In Wagner’s mind, the labeling complaints are “retribution” for his trademark disagreement with Bernau. Although Bernau is by no means the only figure who called for action against Wagner’s wine labels, it’s true that Willamette Valley Vineyards was among his most vocal critics. The winery issued its own press releases about Wagner’s labeling violations and hosted an online seminar in early November to answer questions.
Wagner has also claimed that there is political corruption at play. State Rep. David Gomberg, who brought the labeling concerns before the Oregon Department of Justice and to the House Committee on Economic Development and Trade, is an investor in Willamette Valley Vineyards.
“We have an elected official using taxpayer dollars against a competing winery that he sees as gaining ground in the marketplace,” Wagner said.
Gomberg confirmed that he is an investor in Willamette Valley Vineyards — one of 17,000 investors, he said. His investment in the winery is worth $6,287, he said, “so the inference that I’m here trying to make money is laughable.” Bernau has donated $9,700 to the Gomberg for State Rep organization since 2012, according to Oregon state records.
“I should make it clear that yes, I’m an investor in an Oregon winery,” Gomberg said. But he dismissed the notion that his working to expose Wagner’s labeling violations was rooted in anything other than concern for his constituents: “I’m not doing this for the money, I’m doing this because I think it’s wrong. ... I think we’ve got a large California company that is not only trying to take advantage of our investment but also trying to bully his way to a result that benefits him.”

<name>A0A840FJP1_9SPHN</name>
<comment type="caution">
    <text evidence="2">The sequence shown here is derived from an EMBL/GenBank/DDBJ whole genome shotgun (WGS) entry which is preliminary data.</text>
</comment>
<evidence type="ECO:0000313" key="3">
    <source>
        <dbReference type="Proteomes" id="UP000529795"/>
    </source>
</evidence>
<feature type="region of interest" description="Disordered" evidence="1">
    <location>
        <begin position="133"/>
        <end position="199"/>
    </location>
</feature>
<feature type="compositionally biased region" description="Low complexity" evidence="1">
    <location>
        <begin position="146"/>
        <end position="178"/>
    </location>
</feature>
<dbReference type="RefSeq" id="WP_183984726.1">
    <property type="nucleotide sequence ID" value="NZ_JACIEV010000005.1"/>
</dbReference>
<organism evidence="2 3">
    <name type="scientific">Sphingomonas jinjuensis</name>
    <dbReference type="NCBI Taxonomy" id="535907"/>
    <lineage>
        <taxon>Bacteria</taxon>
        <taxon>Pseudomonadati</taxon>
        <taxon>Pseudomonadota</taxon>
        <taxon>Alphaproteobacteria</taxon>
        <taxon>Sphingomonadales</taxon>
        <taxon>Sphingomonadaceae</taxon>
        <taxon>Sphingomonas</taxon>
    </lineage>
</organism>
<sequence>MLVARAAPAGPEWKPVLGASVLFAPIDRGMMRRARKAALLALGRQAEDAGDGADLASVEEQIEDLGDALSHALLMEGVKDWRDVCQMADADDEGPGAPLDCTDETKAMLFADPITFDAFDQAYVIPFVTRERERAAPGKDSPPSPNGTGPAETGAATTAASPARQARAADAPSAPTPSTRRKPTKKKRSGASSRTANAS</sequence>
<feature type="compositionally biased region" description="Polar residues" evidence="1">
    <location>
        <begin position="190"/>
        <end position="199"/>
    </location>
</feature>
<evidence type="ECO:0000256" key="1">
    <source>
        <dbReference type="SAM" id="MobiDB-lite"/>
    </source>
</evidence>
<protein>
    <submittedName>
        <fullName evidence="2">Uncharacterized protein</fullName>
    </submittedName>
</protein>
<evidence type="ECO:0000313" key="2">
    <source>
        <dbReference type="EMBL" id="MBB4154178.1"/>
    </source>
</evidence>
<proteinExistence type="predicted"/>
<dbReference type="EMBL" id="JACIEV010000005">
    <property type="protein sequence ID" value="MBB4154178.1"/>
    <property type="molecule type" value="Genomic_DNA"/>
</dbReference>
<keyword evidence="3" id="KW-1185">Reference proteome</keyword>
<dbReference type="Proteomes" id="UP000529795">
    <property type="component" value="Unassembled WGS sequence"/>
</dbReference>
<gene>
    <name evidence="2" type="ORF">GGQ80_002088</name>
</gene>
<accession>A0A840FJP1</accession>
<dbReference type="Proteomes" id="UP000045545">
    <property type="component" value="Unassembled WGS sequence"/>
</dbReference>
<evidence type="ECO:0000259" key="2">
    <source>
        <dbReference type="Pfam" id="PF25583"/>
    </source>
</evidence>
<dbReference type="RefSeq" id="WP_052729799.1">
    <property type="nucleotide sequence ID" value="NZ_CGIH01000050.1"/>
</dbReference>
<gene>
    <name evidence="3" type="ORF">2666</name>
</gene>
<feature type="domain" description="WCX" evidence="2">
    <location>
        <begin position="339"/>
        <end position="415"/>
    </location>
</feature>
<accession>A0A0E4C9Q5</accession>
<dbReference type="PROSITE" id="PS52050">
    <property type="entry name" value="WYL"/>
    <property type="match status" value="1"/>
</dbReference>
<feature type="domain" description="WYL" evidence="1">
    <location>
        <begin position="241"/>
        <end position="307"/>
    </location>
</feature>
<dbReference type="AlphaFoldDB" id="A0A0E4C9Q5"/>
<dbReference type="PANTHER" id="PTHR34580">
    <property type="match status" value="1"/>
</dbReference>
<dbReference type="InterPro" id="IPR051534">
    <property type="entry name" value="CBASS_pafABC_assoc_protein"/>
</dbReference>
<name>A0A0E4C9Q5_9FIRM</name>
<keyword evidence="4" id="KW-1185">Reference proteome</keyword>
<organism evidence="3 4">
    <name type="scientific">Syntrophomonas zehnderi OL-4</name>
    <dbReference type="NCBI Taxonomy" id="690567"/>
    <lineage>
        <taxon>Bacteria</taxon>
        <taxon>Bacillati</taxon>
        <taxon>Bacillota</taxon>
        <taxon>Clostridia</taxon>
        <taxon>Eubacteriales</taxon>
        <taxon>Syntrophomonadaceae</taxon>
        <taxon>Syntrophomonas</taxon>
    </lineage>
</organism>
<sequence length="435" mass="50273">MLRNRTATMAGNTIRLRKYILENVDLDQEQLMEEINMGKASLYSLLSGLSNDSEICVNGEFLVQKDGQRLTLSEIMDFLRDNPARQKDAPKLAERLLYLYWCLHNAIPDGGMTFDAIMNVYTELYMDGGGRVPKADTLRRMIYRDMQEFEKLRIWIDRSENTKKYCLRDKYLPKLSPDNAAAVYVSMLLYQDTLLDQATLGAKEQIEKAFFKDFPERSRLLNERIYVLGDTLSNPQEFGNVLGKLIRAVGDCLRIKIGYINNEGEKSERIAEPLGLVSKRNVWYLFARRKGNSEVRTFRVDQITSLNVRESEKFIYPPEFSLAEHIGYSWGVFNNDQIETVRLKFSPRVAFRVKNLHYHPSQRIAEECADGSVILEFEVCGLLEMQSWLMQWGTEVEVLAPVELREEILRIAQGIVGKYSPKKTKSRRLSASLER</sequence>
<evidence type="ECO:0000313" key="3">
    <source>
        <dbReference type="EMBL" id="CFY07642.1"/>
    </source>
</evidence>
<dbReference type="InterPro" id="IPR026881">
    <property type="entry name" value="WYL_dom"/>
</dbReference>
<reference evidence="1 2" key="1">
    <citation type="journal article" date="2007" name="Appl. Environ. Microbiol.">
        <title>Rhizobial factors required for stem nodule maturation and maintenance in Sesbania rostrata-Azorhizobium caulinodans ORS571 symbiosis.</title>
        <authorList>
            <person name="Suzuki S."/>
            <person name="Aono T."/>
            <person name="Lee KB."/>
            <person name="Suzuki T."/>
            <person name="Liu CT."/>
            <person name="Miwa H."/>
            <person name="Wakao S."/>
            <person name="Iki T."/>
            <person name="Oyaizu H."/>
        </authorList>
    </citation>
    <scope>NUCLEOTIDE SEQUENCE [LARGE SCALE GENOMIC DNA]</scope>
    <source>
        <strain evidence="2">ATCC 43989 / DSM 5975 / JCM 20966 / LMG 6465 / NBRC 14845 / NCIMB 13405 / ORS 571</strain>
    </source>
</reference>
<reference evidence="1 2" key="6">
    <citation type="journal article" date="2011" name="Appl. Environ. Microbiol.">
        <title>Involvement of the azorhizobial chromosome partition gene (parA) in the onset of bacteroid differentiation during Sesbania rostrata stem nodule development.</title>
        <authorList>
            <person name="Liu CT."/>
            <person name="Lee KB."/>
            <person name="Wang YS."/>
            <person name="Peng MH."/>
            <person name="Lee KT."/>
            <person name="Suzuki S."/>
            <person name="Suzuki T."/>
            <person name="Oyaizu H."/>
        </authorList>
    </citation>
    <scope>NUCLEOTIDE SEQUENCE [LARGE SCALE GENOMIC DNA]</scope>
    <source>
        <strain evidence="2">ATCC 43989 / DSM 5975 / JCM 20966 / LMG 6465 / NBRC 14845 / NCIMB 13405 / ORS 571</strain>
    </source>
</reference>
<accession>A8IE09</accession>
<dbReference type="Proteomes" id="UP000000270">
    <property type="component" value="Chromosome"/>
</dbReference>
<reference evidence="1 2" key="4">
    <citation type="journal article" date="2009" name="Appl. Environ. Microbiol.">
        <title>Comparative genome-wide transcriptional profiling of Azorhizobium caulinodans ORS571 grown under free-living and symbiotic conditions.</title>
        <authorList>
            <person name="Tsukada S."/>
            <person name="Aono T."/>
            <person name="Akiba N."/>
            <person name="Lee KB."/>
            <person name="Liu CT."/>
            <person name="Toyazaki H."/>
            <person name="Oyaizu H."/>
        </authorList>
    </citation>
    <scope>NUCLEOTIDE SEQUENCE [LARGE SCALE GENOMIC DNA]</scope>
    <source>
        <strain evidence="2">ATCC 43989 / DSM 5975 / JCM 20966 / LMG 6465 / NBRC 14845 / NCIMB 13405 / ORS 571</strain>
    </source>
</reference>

“If he thinks that there’s a campaign waged against him,” Gomberg continued, “I would say that there’s a campaign being waged against Oregon.”
Trademark disputes, labeling violations, smoke taint claims: It’s been a rocky year for Wagner’s relationship with the Oregon wine industry. To what extent are these three issues related?
It’s easy to understand why Wagner might strike some in Oregon as a bull in a china shop. The heir to a Napa Valley wine dynasty — his grandfather founded Caymus Vineyards — Wagner shocked the wine world when, in 2015, he sold his Pinot Noir brand Meiomi to Constellation Brands for $315 million, a deal that included no vineyards or winery. The parent company for his various brands, Copper Cane, is on track to produce 1 million cases of wine annually by 2021.
If Wagner is known for anything, it’s for a style of Pinot Noir that’s saccharine, fruity and boozy — a kind of lowest-common-denominator style beloved by the mass market and loathed by aficionados. His Pinots, whether under the Elouan, Willametter Journal or Belle Glos labels, are certainly not the Pinots that are most often associated with Oregon — a state that has worked hard to establish a reputation for earthy, low-alcohol, Burgundy-style Pinot Noir.
So Wagner goes to Oregon, trucks a bunch of grapes back to Rutherford, fashions them into his style of Pinot Noir. Was that Wagner’s main offense? No, but it certainly did not ingratiate him to the Beaver State.